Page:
Motorcar 2124

Motorcar 2124 on Train #609 at Tulsa, Oklahoma on May 22, 1949 (Arthur B. Johnson)
Motorcar 2124

Motorcar 2124 on Train #609 destined for Enid at Tulsa, Oklahoma on May 22, 1949 (Arthur B. Johnson).

2124 was built by Electro-Motive Corporation in 1928. It was 72 feet long, had 400 horsepower and was eventually sold to the Cassville and Exeter Railroad and subsequently retired in May 1952.

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6 Responses to Motorcar 2124

  1. Terry Jankowski says:

    I am glad to see this photo as I did not know these motorcars ran into Tulsa. It makes sense, but I had never seen anything on them in Tulsa. I do have a question for whoever can answer it (Karl?). Train 609 is on track one at the Tulsa depot headed west, From the shadows in the photo, I am estimating that the time must be midmorningish. The question I have is what train is on track 3? The passenger car seen here is one of the Frisco’s lightweight cars bought for the Mete0r and TS, but the Meteor came into Tulsa before sunrise. Is this a late Meteor or had the Frisco placed some lt wts on the Will Rogers which, if I remember correctly, also ran overnight from St. Louis following the Meteor until changed to day train?
    This photo is interesting to me because I switched the paper house which was just west of the location where Mr. Johnson took the picture. As can be seen in the picture, the level of the paper house track (which was on the same level of Mr. Johnson) was elevated above the depot tracks. We accessed the paper house lead west of Cheyenne which was an at grade crossing (the first crossing west of the bridges built as part of the depot project in the early 30s). We shoved up a fairly steep incline to the paper house and used air on the cars to control the speed and stopping once we got up to the level where the actual spot was. The lead curved away from the engineer, so we had to watch carefully for hand signals (pre radio days) to control the move. It was standard procedure for experienced engineers, but I remember being very anxious as a new engineer until I got the hang of it. Too much air would make it difficult to shove the cars with the single FM unit assigned to that job, and not enough air could result in the cut of cars getting away from me. The paper house is still there and receiving newsprint for the Tulsa World. Anyway, it amazes me how many memories come back to me when I see pictures posted here on this site.
    Thanks for letting an old engineer share an experience with you, Terry

  2. Karl Brand says:


    The car is the St-Louis-Tulsa Pullman. The Meteor made lots of set-outs as it worked its way west.

    Was in Tulsa this past Friday, and I spent some time around the old depot. Your recollections are very timely. Thanks.


    • Karl Brand says:

      Upon further review, I wonder if this isn’t a chair car. Looking at the drawings in the Official PS Library Vol 15, it appears that this is the case. TRRA Issue 75 states that The Meteor dropped at least two Pullmans at Tulsa, but offers nothing with regard to dropping chairs cars. Looking at Mike Condren’s aerial photo of number 9 as it travels to OKC it would seem that a chair car might have been dropped at Tulsa as well.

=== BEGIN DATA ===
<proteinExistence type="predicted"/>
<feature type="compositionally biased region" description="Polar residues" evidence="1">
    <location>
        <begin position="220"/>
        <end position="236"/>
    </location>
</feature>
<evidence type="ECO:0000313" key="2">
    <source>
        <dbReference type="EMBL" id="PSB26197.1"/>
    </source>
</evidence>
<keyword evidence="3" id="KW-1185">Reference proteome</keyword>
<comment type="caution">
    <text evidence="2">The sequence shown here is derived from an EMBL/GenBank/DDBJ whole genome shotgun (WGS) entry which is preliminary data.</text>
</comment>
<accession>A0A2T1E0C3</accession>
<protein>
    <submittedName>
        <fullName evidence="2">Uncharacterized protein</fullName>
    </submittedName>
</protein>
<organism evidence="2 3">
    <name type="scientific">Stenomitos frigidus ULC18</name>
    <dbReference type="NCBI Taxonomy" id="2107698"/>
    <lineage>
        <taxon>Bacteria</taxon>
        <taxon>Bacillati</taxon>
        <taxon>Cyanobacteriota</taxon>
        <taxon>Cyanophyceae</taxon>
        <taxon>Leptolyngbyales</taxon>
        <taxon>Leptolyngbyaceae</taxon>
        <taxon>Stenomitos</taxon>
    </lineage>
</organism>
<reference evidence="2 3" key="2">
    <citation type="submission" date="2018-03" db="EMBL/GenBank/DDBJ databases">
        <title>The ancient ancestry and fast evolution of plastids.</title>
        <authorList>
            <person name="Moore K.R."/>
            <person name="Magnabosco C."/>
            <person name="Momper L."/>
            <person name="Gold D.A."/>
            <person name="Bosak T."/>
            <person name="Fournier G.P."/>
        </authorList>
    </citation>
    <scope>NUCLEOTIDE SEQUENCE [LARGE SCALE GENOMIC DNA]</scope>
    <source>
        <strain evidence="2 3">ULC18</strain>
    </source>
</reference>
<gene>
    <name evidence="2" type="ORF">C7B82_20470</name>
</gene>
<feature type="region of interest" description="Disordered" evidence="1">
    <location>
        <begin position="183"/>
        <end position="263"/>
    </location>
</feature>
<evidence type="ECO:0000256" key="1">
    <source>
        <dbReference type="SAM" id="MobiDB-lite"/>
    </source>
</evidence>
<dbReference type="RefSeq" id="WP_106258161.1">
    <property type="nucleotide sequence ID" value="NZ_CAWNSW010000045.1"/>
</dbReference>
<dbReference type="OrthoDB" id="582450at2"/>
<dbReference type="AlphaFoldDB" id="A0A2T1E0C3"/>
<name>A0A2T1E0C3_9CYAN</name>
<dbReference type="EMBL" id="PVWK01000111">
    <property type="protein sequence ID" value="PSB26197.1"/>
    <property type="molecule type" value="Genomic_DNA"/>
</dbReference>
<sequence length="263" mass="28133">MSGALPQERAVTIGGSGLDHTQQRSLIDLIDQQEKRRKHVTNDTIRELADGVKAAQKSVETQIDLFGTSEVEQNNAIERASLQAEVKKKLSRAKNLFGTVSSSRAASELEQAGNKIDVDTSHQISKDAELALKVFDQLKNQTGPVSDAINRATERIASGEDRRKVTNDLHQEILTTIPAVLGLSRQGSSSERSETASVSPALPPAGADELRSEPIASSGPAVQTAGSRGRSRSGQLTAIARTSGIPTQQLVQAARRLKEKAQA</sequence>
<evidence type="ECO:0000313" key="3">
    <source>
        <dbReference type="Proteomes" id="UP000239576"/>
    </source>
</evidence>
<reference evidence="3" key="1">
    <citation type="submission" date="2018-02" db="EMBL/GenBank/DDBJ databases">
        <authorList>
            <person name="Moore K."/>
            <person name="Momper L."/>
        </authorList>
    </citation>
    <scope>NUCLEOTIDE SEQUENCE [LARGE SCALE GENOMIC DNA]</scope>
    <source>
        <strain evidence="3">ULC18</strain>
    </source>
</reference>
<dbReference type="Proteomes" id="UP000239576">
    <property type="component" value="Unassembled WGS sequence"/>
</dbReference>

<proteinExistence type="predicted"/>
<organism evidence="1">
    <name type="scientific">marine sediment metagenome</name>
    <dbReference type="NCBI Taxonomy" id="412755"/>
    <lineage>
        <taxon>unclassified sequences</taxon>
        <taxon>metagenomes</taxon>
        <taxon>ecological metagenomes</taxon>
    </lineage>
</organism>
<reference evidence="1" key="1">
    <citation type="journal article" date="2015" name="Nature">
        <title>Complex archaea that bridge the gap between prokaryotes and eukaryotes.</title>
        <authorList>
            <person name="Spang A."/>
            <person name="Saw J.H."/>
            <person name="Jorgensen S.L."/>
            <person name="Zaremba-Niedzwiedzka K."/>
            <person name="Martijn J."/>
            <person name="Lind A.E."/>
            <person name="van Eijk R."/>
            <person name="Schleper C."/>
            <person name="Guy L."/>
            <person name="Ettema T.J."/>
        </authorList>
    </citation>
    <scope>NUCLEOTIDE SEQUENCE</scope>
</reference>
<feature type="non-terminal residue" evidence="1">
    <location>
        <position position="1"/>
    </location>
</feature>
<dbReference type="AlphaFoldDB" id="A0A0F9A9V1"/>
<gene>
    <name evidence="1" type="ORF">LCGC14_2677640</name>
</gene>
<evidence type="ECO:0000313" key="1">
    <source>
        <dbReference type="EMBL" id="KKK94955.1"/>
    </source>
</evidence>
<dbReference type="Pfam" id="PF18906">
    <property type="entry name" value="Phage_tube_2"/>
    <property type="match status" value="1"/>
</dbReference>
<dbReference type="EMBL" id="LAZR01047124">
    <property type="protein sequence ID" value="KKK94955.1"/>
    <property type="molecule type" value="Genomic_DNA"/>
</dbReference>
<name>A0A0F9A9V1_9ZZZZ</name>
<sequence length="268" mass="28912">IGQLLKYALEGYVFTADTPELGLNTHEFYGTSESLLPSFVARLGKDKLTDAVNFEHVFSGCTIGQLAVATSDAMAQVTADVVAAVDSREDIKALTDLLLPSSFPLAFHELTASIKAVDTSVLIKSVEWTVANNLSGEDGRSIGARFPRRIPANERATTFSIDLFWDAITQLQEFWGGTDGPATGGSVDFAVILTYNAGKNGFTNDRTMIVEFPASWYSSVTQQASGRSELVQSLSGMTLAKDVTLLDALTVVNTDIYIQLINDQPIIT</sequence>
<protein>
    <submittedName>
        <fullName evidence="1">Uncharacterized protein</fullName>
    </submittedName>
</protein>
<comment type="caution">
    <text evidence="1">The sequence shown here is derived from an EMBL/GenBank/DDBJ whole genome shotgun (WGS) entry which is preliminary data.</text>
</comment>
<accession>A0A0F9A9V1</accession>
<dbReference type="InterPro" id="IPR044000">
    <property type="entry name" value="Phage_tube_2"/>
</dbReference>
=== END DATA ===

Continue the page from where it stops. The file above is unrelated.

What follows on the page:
Number 609 departed Tulsa about 8:15 AM

  3. Terry Jankowski says:

    Karl, I couldn’t tell what I was looking at, but I looked at the car a little closer, and I think you are correct. That small window over the truck looks like a bathroom window on one of the chair cars.
    Thanks for your kind words, Terry

  4. As a young kid I remember riding that motor car from Tulsa to Covington, OK. to visit with my mothers sisters. We would ride the Kansas City Florida Special from Amory, Miss to Springfield, change trains at Springfield, and change again at Tulsa. I do not remember what the train was between Springfield and Tulsa but it arrived Tulsa at breakfast time because we would eat breakfast in the station dinner. Once my mom took us to eat, not realizing that the conductor was holding the train for us. When he showed up at the dinner and wanted to know when we would be ready she was very embarrassed. Not many people can say they made the departure of a train late account eating! The motor car eventual gave way to a diesel engine and the ride was never the same. I believed the train was pulled off around 1954/5, which was a big disappointment because we moved to Tulsa in 1955 and I was looking forward to ridding the train to Covington.

    • Terry Jankowski says:

      Thanks, Jerome, I enjoy reading personal stories like this. They add so much to our knowledge of what it was like back in the day of passenger trains on the Frisco.

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